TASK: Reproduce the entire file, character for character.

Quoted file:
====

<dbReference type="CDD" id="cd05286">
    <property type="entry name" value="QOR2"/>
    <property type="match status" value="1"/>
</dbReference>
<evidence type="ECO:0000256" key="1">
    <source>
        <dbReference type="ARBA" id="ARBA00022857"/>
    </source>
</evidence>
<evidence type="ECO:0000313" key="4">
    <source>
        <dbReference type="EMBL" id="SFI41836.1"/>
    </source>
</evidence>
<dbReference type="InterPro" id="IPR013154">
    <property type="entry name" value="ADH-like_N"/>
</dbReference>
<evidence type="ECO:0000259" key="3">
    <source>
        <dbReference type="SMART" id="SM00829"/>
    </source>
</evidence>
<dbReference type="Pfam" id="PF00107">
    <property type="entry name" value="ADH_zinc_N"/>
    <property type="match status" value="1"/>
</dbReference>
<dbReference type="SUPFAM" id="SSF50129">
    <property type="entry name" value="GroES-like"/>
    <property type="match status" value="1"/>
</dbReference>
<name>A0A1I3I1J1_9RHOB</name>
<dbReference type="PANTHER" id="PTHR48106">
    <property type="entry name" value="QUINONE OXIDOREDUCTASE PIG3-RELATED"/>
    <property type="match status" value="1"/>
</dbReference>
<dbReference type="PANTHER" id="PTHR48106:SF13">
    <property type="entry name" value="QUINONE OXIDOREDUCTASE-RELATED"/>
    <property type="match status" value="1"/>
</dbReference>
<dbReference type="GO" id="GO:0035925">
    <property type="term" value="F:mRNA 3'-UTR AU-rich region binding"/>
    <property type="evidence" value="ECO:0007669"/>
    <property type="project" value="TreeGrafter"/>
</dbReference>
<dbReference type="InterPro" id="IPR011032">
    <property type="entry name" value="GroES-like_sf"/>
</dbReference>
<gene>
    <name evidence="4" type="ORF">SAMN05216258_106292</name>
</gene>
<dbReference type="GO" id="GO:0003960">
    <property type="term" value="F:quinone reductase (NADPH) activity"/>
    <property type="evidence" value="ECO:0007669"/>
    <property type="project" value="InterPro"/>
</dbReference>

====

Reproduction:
<dbReference type="CDD" id="cd05286">
    <property type="entry name" value="QOR2"/>
    <property type="match status" value="1"/>
</dbReference>
<evidence type="ECO:0000256" key="1">
    <source>
        <dbReference type="ARBA" id="ARBA00022857"/>
    </source>
</evidence>
<evidence type="ECO:0000313" key="4">
    <source>
        <dbReference type="EMBL" id="SFI41836.1"/>
    </source>
</evidence>
<dbReference type="InterPro" id="IPR013154">
    <property type="entry name" value="ADH-like_N"/>
</dbReference>
<evidence type="ECO:0000259" key="3">
    <source>
        <dbReference type="SMART" id="SM00829"/>
    </source>
</evidence>
<dbReference type="Pfam" id="PF00107">
    <property type="entry name" value="ADH_zinc_N"/>
    <property type="match status" value="1"/>
</dbReference>
<dbReference type="SUPFAM" id="SSF50129">
    <property type="entry name" value="GroES-like"/>
    <property type="match status" value="1"/>
</dbReference>
<name>A0A1I3I1J1_9RHOB</name>
<dbReference type="PANTHER" id="PTHR48106">
    <property type="entry name" value="QUINONE OXIDOREDUCTASE PIG3-RELATED"/>
    <property type="match status" value="1"/>
</dbReference>
<dbReference type="PANTHER" id="PTHR48106:SF13">
    <property type="entry name" value="QUINONE OXIDOREDUCTASE-RELATED"/>
    <property type="match status" value="1"/>
</dbReference>
<dbReference type="GO" id="GO:0035925">
    <property type="term" value="F:mRNA 3'-UTR AU-rich region binding"/>
    <property type="evidence" value="ECO:0007669"/>
    <property type="project" value="TreeGrafter"/>
</dbReference>
<dbReference type="InterPro" id="IPR011032">
    <property type="entry name" value="GroES-like_sf"/>
</dbReference>
<gene>
    <name evidence="4" type="ORF">SAMN05216258_106292</name>
</gene>
<dbReference type="GO" id="GO:0003960">
    <property type="term" value="F:quinone reductase (NADPH) activity"/>
    <property type="evidence" value="ECO:0007669"/>
    <property type="project" value="InterPro"/>
</dbReference>